Like or Dislike: Thumb up 0 Thumb down 0

  88. Rob says:

    The image of Christie and Obama will be remembered by conservatives for at least a generation. The damage Christie did leading up to the election was unmistakeable.

    Like or Dislike: Thumb up 0 Thumb down 6

  89. slimslowslider says:

    @Rob:

    Hi Rob. Is that your website?

    Like or Dislike: Thumb up 2 Thumb down 0

  90. jukeboxgrad says:

    I see this:

    You can contact editor Rob Eichmann

    It does sort of look like Rob Eichmann is making a lame effort at pimping his lame web site.

    Like or Dislike: Thumb up 3 Thumb down 0

  91. jukeboxgrad says:

    And it looks like he is using tinyurl to disguise the URL, which makes the effort especially lame.

    Like or Dislike: Thumb up 3 Thumb down 0

  92. superdestroyer says:

    @john personna:

    What makes anyone think that I am anywhere near the base of the Republican Party? Most of the base of the Republican Party still believes that Latinos are really conservatives and that the Republicans can win if they just choose the right candidate.

    Like or Dislike: Thumb up 1 Thumb down 4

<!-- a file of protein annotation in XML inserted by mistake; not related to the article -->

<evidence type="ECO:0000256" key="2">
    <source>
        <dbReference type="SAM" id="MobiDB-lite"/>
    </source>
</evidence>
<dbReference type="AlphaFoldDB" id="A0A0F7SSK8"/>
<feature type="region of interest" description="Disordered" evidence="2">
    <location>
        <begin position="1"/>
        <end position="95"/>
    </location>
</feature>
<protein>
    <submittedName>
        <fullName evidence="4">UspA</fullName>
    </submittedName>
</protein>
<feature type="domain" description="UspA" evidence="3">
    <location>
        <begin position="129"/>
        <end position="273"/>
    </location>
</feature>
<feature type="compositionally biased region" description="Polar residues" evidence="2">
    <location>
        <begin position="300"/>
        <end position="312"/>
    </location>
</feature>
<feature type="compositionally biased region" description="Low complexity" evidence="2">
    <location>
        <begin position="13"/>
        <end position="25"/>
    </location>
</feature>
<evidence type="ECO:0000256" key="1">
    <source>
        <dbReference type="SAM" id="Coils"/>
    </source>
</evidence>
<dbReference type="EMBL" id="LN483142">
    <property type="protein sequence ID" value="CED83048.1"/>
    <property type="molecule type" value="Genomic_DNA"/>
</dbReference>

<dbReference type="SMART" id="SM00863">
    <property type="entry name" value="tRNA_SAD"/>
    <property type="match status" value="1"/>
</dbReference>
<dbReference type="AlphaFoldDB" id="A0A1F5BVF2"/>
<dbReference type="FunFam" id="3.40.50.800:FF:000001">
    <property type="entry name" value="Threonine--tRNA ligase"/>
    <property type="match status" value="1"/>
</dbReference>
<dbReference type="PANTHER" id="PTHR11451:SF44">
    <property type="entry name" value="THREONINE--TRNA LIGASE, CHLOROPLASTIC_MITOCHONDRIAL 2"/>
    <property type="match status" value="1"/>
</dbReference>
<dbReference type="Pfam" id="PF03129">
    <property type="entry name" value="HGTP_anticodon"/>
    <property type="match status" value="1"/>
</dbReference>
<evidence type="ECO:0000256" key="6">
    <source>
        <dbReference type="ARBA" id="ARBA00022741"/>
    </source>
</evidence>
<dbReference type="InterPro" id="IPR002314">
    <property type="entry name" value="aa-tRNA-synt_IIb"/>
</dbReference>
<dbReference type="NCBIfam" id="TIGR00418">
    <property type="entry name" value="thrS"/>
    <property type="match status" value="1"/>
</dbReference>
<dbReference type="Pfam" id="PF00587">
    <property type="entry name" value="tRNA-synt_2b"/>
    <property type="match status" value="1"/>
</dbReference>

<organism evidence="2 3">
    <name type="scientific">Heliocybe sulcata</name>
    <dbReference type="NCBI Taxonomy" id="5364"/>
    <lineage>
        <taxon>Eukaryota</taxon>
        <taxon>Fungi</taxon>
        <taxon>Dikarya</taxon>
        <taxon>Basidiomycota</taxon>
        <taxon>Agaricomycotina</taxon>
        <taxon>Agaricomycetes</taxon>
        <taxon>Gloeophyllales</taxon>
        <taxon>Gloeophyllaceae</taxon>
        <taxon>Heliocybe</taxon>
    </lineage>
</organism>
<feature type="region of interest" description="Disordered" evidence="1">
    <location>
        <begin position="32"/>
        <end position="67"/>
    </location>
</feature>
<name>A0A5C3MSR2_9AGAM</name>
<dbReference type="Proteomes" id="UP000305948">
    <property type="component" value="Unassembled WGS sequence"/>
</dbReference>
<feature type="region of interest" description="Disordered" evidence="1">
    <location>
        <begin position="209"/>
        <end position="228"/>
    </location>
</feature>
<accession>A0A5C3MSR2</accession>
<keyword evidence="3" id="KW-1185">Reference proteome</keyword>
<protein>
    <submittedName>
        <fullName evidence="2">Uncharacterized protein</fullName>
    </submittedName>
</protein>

93. arsinoe says:

    @David L.: I am a registered Democrat, and, have not been a fan of Christie’s. BUT, when I saw his face when he was out in the mess with the people I saw pain, real genuine concern. I think he was above honorable. If people cannot see that the cooperation between Christie and Obama while that worthless Romney was campaigning was what we need from ALL elected officials, then they are beyond hopeless.

    I applaud Christie. I applaud Obama. AND, if the Republicans don’t want him, he can come be a Democrat. His concern was for the people of New Jersey and it was beautiful. A stark contrast to Romney stuffing bags and boxes with food he purchased for a photo op. Republicans who criticize either Christie or Obama need to get their brains out from between their butt cheeks!

    Like or Dislike: Thumb up 8 Thumb down 0

  94. Admiral America says:

    @Bleev K:

    Romney serves fine finger sandwiches, and tea within his inner circle. Some might find that alluring.

    Like or Dislike: Thumb up 0 Thumb down 0